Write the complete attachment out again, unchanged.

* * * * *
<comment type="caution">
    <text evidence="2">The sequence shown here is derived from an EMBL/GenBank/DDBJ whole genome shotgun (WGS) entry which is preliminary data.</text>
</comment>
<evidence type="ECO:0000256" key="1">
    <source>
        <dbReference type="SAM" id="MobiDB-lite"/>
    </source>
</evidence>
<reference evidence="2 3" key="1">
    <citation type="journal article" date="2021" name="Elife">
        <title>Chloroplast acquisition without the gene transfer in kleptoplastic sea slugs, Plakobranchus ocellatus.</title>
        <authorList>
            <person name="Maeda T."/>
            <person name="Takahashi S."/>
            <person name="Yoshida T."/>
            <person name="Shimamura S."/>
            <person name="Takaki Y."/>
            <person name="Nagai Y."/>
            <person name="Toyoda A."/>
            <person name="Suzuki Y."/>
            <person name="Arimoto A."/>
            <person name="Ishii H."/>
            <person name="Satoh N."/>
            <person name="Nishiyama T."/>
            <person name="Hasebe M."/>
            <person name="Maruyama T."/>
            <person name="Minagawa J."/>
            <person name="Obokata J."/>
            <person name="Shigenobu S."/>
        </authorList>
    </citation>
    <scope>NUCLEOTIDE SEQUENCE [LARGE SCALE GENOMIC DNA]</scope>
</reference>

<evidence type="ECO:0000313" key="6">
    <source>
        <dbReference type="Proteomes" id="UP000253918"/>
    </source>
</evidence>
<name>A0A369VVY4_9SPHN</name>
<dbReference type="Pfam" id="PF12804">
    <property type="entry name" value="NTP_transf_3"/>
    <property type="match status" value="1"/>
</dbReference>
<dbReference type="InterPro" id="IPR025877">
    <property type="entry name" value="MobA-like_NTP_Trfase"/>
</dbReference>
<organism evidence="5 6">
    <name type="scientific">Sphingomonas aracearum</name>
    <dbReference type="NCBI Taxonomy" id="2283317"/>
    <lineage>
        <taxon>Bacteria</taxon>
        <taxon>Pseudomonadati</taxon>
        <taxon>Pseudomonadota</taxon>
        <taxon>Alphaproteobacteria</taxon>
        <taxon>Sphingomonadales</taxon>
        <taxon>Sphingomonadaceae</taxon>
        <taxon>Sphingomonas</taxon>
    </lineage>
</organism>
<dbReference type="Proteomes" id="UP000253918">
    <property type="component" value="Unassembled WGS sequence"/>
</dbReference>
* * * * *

<comment type="caution">
    <text evidence="2">The sequence shown here is derived from an EMBL/GenBank/DDBJ whole genome shotgun (WGS) entry which is preliminary data.</text>
</comment>
<evidence type="ECO:0000256" key="1">
    <source>
        <dbReference type="SAM" id="MobiDB-lite"/>
    </source>
</evidence>
<reference evidence="2 3" key="1">
    <citation type="journal article" date="2021" name="Elife">
        <title>Chloroplast acquisition without the gene transfer in kleptoplastic sea slugs, Plakobranchus ocellatus.</title>
        <authorList>
            <person name="Maeda T."/>
            <person name="Takahashi S."/>
            <person name="Yoshida T."/>
            <person name="Shimamura S."/>
            <person name="Takaki Y."/>
            <person name="Nagai Y."/>
            <person name="Toyoda A."/>
            <person name="Suzuki Y."/>
            <person name="Arimoto A."/>
            <person name="Ishii H."/>
            <person name="Satoh N."/>
            <person name="Nishiyama T."/>
            <person name="Hasebe M."/>
            <person name="Maruyama T."/>
            <person name="Minagawa J."/>
            <person name="Obokata J."/>
            <person name="Shigenobu S."/>
        </authorList>
    </citation>
    <scope>NUCLEOTIDE SEQUENCE [LARGE SCALE GENOMIC DNA]</scope>
</reference>

<evidence type="ECO:0000313" key="6">
    <source>
        <dbReference type="Proteomes" id="UP000253918"/>
    </source>
</evidence>
<name>A0A369VVY4_9SPHN</name>
<dbReference type="Pfam" id="PF12804">
    <property type="entry name" value="NTP_transf_3"/>
    <property type="match status" value="1"/>
</dbReference>
<dbReference type="InterPro" id="IPR025877">
    <property type="entry name" value="MobA-like_NTP_Trfase"/>
</dbReference>
<organism evidence="5 6">
    <name type="scientific">Sphingomonas aracearum</name>
    <dbReference type="NCBI Taxonomy" id="2283317"/>
    <lineage>
        <taxon>Bacteria</taxon>
        <taxon>Pseudomonadati</taxon>
        <taxon>Pseudomonadota</taxon>
        <taxon>Alphaproteobacteria</taxon>
        <taxon>Sphingomonadales</taxon>
        <taxon>Sphingomonadaceae</taxon>
        <taxon>Sphingomonas</taxon>
    </lineage>
</organism>
<dbReference type="Proteomes" id="UP000253918">
    <property type="component" value="Unassembled WGS sequence"/>
</dbReference>